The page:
C# Tutorial 13 LINQ Extension Methods

28
1



Get the Code Here :
Best C# Book :
Support me on Patreon :

This time I’ll cover LINQ Extension Methods you can use to work with lists of data including Lambda, Where, ToList, Select, Zip, Aggregate and Average. These tools are extremely powerful and they help you solve extremely complex problems easily.

For best results take notes on the cheat sheet provided above as you watch and leave any questions you have.

Thank you to Patreon supporters like the following for helping me make this video

facebook.com/cottageindustriesbuild/
jaryd remillard : instagram: @distant_admiration
bugreplay.com
@kyleaisho
@thetwistedhat
vjFaLk
jaryd remillard :

Nguồn:https://wijstaanvooronzegrondrechten.org/

28 COMMENTS

  1. That envelope (7:50) reminded me of loading screens in some old war related game (Medal of Honor or Call of Duty), anyone else?

  2. Great video! Helped me understand LINQ code a lot better. Just a small comment on Except(), it returns the set difference of the first list minus the second list (so it's like Distinct() plus also getting rid of the elements in the list argument for Except()).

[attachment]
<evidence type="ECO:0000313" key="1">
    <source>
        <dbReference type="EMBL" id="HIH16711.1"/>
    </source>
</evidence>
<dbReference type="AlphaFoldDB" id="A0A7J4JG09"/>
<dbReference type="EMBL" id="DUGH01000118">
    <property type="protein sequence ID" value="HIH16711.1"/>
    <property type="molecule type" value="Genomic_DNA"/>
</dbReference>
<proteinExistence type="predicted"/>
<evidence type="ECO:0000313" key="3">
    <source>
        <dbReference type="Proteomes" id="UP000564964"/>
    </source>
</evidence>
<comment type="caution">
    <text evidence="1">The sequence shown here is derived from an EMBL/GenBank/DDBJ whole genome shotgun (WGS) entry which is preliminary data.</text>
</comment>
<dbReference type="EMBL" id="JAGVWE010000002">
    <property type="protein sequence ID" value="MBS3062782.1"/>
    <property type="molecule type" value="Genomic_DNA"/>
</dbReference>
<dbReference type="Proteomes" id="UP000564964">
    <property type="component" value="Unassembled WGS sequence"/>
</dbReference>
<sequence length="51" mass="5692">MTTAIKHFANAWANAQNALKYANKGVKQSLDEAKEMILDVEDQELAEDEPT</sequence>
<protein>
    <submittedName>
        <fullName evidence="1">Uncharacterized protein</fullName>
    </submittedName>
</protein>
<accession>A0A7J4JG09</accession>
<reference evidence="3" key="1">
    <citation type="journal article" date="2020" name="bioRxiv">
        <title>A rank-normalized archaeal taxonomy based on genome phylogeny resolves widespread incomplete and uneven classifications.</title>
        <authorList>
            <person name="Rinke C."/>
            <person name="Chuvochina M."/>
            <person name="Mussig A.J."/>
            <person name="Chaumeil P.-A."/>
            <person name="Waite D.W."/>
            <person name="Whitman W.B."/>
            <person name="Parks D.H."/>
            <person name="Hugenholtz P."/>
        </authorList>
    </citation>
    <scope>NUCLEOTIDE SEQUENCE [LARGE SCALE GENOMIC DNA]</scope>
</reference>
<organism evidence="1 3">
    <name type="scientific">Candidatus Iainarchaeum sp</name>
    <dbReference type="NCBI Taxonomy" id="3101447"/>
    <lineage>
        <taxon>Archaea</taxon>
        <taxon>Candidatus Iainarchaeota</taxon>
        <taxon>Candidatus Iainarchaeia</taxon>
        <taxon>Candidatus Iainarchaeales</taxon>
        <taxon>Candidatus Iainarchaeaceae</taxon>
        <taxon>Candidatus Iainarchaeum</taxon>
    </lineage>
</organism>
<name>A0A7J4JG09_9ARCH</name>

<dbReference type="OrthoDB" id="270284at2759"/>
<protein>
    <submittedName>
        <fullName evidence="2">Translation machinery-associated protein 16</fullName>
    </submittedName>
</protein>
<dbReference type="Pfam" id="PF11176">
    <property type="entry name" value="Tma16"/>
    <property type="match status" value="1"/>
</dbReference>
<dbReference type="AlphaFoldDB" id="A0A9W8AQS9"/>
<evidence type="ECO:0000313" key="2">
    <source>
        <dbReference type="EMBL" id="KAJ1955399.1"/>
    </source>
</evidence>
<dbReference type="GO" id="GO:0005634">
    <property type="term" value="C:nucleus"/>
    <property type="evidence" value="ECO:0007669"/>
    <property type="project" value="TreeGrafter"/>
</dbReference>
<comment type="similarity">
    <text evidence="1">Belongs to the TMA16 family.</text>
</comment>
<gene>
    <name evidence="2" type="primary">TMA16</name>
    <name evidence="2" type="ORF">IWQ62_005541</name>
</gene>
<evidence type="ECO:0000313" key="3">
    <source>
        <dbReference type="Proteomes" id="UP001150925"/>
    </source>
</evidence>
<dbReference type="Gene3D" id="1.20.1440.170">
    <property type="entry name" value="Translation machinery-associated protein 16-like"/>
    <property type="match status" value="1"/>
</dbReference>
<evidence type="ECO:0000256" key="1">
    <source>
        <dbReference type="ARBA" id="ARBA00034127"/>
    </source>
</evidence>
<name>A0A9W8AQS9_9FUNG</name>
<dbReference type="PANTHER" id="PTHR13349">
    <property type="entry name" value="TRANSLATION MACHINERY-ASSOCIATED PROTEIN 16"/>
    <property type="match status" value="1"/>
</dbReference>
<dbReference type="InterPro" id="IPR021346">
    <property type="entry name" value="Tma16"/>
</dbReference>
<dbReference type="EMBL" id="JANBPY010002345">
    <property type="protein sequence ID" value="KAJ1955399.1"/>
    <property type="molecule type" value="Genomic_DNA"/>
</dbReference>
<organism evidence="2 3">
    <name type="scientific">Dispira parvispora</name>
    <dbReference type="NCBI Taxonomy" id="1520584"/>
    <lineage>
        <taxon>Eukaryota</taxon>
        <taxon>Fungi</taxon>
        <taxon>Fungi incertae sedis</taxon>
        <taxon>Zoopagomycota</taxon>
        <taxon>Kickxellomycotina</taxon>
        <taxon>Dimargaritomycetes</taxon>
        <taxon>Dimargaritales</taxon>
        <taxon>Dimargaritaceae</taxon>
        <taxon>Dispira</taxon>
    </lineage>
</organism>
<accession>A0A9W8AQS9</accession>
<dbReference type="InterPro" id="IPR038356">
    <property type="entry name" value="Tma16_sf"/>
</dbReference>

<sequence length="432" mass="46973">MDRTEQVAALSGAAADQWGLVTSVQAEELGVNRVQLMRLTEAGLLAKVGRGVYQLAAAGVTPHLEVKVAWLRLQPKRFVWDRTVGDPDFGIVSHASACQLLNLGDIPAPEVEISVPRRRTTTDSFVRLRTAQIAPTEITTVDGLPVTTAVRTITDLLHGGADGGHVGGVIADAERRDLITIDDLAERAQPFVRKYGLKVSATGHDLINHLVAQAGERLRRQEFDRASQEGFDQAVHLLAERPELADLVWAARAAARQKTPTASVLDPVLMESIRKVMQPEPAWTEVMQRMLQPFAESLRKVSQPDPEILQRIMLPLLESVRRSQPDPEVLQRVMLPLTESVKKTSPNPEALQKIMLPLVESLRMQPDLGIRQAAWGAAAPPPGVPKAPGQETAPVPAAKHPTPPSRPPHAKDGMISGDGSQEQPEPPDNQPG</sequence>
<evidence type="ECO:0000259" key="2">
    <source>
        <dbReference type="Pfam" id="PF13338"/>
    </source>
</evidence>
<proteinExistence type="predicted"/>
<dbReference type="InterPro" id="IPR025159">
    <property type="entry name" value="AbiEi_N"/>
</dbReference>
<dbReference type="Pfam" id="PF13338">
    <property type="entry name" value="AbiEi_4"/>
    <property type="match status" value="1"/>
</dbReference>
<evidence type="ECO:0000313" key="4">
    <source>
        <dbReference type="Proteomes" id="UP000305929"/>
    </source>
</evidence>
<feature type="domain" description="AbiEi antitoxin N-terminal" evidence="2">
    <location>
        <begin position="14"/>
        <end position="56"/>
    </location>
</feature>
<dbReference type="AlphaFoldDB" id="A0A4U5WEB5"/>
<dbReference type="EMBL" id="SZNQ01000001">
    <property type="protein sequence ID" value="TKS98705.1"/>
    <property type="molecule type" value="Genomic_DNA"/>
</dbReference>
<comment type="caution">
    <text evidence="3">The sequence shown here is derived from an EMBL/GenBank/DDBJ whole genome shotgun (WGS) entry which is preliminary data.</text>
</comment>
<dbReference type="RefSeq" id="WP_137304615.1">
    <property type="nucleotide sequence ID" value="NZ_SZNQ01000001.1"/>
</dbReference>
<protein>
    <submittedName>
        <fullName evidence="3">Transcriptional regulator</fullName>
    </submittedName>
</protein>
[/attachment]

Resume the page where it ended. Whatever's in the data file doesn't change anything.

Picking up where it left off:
…same for Intersect() too (returns the set of intersected elements).

  3. If you have list of objects complexity of this changes big time. Lambda expressions are often used with entity framework to retrieve and manipulate data you select from database which is complete bullshit because nothing beats Stored Procedure.

  4. Plz Make A Video On:
    public List<DerkBansClass> getVideo(List<Videos>){

    return Videos.Where(Derk=>Derk.Videos.StartWith("Linq And Generics And Linq To object advanced").ToList();}
    public static void main(string[]arg){
    using(System.Text){
    List<video>s=new List<video>{Name="Linq And Generics And Linq To object advanced""}
    getVideo(s);

  5. Most of these seem to map to Scheme higher order functions, like map and filter. In the case of aggregate, is a it a foldr or foldl or does it not matter? I see you picked sum but something, like subtract or join, would have vastly different results depending on the order of operation. Any ideas?

  6. (Hoping to learn something extra here..)
    Why did you need to use AsQueryable() when working out the average as Average() sits under the Enumerable class. If you removed the AsQueryable() call and just used .Average() it would have worked,

    Love the videos as always!

  7. Hello Derek
    How you switch on this lines vertical and horizontal which help to see if brackets are in right position? https://drive.google.com/file/d/0BwOXByyTdDDGX0ZKZTVpcUx2c2c/view?usp=sharing

LEAVE A REPLY

Please enter your comment!
Please enter your name here